Children in care reduced in Gloucestershire
Figures have revealed the amount of children in their late teens being cared for in the county.
A Freedom of Information request to Gloucestershire County Council showed 164 children aged 15 to 19 were at in the care of authorities as of March 31 this year.
It costs the council around £841 on average per week to look after a child.
Some remain in homes, hostels, foster placements with relatives or cares, while others are living independently or at residential schools.
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The figures showed the average time a child remained in care was 1,104 days in comparison to 1,717 for the older teenagers.
But the council has targeted early intervention and seen the number of children in care in the county reduce by 31, while the number is going up nationally.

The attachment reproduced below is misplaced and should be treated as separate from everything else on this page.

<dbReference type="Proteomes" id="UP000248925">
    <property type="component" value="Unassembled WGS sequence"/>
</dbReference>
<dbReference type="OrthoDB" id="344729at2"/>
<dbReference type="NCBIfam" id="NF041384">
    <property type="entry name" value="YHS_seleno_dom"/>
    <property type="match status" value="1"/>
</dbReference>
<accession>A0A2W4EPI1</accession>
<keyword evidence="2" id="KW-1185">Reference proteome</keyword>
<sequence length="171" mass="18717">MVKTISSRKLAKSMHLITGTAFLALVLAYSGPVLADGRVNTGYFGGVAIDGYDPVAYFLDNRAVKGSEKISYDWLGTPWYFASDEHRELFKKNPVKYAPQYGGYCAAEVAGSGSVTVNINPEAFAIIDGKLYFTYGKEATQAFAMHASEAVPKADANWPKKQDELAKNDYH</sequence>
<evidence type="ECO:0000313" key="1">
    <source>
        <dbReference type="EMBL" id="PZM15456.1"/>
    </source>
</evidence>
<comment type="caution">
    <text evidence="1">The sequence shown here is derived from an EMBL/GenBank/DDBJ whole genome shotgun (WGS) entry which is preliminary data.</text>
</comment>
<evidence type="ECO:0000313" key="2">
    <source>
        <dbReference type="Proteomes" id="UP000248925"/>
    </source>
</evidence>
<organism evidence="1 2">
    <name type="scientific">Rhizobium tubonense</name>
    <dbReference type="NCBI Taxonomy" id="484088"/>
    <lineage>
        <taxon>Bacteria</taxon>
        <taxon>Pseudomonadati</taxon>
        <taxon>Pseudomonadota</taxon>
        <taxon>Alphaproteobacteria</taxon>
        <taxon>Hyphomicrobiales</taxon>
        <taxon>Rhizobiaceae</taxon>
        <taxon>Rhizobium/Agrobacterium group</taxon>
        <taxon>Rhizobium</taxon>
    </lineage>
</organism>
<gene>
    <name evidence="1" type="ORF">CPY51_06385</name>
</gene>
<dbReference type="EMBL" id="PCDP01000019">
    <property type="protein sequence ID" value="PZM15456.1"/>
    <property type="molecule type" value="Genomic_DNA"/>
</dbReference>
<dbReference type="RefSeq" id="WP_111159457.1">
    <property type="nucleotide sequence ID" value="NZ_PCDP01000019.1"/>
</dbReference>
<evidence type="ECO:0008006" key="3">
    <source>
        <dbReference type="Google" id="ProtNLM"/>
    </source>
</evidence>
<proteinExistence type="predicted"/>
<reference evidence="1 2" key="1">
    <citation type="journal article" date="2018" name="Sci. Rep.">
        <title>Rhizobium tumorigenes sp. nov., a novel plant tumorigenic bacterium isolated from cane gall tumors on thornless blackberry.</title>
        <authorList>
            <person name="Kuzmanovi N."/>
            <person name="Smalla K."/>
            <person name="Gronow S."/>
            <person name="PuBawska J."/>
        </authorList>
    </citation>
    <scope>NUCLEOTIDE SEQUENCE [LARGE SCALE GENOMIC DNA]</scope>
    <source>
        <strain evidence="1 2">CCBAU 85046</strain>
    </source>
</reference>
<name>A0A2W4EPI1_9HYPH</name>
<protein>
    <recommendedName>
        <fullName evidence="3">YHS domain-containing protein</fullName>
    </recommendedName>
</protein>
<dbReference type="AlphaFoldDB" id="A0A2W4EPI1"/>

Councillor Paul McLain, cabinet member for children and young people and commissioning said: “Our priority is to keep families together, and we work closely with partners across education, health, police and youth services to offer specialist support to individual families to achieve this.
“However, it is sometimes safer for a child to be taken into care because of the risk of abuse or neglect, or they could be seeking asylum or needing to be looked after as a result of death of a family member.
“Each case is different and when a child is taken into care that decision is taken on an individual basis with work continuing to help get that family back together again.
“To make sure we are making the best decisions for families and children we recently independently assessed all children currently in our care to make sure they should be there. This revealed sadly they all do need to be.”
Earlier this year the authorities launched a project aimed at reducing the number of children going into care.
The £950,000 contract for Functional Family Therapy will provide intensive support to Gloucestershire’s most vulnerable families to improve their lives over the next three years.